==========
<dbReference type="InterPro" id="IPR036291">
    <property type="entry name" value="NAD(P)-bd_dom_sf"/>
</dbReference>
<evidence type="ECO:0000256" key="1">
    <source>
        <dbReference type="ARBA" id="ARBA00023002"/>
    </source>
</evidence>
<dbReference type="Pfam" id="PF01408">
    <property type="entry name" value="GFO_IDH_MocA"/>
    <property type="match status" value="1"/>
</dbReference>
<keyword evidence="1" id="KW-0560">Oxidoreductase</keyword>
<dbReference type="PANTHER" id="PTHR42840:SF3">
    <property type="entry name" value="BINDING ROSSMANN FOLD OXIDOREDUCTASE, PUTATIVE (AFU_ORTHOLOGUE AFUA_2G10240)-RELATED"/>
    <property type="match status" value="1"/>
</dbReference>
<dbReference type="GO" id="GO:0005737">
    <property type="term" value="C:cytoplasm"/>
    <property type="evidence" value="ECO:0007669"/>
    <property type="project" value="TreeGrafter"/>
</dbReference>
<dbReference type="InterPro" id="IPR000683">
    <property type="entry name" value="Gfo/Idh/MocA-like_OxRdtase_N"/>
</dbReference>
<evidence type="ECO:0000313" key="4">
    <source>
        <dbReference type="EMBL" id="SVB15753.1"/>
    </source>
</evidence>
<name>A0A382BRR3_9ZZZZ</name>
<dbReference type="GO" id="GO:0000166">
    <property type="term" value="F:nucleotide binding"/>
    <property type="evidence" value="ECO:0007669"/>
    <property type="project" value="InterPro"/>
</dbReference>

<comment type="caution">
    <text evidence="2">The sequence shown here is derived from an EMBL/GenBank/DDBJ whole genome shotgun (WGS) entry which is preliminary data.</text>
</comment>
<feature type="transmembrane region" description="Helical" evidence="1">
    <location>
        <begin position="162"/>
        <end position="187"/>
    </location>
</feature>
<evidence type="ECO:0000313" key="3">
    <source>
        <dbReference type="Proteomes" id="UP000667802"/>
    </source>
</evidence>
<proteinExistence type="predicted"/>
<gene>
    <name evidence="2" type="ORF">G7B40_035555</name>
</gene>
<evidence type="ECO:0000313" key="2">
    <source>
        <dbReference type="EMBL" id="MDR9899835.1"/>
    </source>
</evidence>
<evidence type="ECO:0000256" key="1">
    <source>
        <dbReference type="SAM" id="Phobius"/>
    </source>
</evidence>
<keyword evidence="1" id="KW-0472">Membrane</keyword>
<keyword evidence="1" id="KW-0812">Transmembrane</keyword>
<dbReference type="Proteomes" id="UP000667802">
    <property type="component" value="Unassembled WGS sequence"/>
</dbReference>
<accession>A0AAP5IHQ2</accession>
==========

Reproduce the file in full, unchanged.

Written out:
<dbReference type="InterPro" id="IPR036291">
    <property type="entry name" value="NAD(P)-bd_dom_sf"/>
</dbReference>
<evidence type="ECO:0000256" key="1">
    <source>
        <dbReference type="ARBA" id="ARBA00023002"/>
    </source>
</evidence>
<dbReference type="Pfam" id="PF01408">
    <property type="entry name" value="GFO_IDH_MocA"/>
    <property type="match status" value="1"/>
</dbReference>
<keyword evidence="1" id="KW-0560">Oxidoreductase</keyword>
<dbReference type="PANTHER" id="PTHR42840:SF3">
    <property type="entry name" value="BINDING ROSSMANN FOLD OXIDOREDUCTASE, PUTATIVE (AFU_ORTHOLOGUE AFUA_2G10240)-RELATED"/>
    <property type="match status" value="1"/>
</dbReference>
<dbReference type="GO" id="GO:0005737">
    <property type="term" value="C:cytoplasm"/>
    <property type="evidence" value="ECO:0007669"/>
    <property type="project" value="TreeGrafter"/>
</dbReference>
<dbReference type="InterPro" id="IPR000683">
    <property type="entry name" value="Gfo/Idh/MocA-like_OxRdtase_N"/>
</dbReference>
<evidence type="ECO:0000313" key="4">
    <source>
        <dbReference type="EMBL" id="SVB15753.1"/>
    </source>
</evidence>
<name>A0A382BRR3_9ZZZZ</name>
<dbReference type="GO" id="GO:0000166">
    <property type="term" value="F:nucleotide binding"/>
    <property type="evidence" value="ECO:0007669"/>
    <property type="project" value="InterPro"/>
</dbReference>

<comment type="caution">
    <text evidence="2">The sequence shown here is derived from an EMBL/GenBank/DDBJ whole genome shotgun (WGS) entry which is preliminary data.</text>
</comment>
<feature type="transmembrane region" description="Helical" evidence="1">
    <location>
        <begin position="162"/>
        <end position="187"/>
    </location>
</feature>
<evidence type="ECO:0000313" key="3">
    <source>
        <dbReference type="Proteomes" id="UP000667802"/>
    </source>
</evidence>
<proteinExistence type="predicted"/>
<gene>
    <name evidence="2" type="ORF">G7B40_035555</name>
</gene>
<evidence type="ECO:0000313" key="2">
    <source>
        <dbReference type="EMBL" id="MDR9899835.1"/>
    </source>
</evidence>
<evidence type="ECO:0000256" key="1">
    <source>
        <dbReference type="SAM" id="Phobius"/>
    </source>
</evidence>
<keyword evidence="1" id="KW-0472">Membrane</keyword>
<keyword evidence="1" id="KW-0812">Transmembrane</keyword>
<dbReference type="Proteomes" id="UP000667802">
    <property type="component" value="Unassembled WGS sequence"/>
</dbReference>
<accession>A0AAP5IHQ2</accession>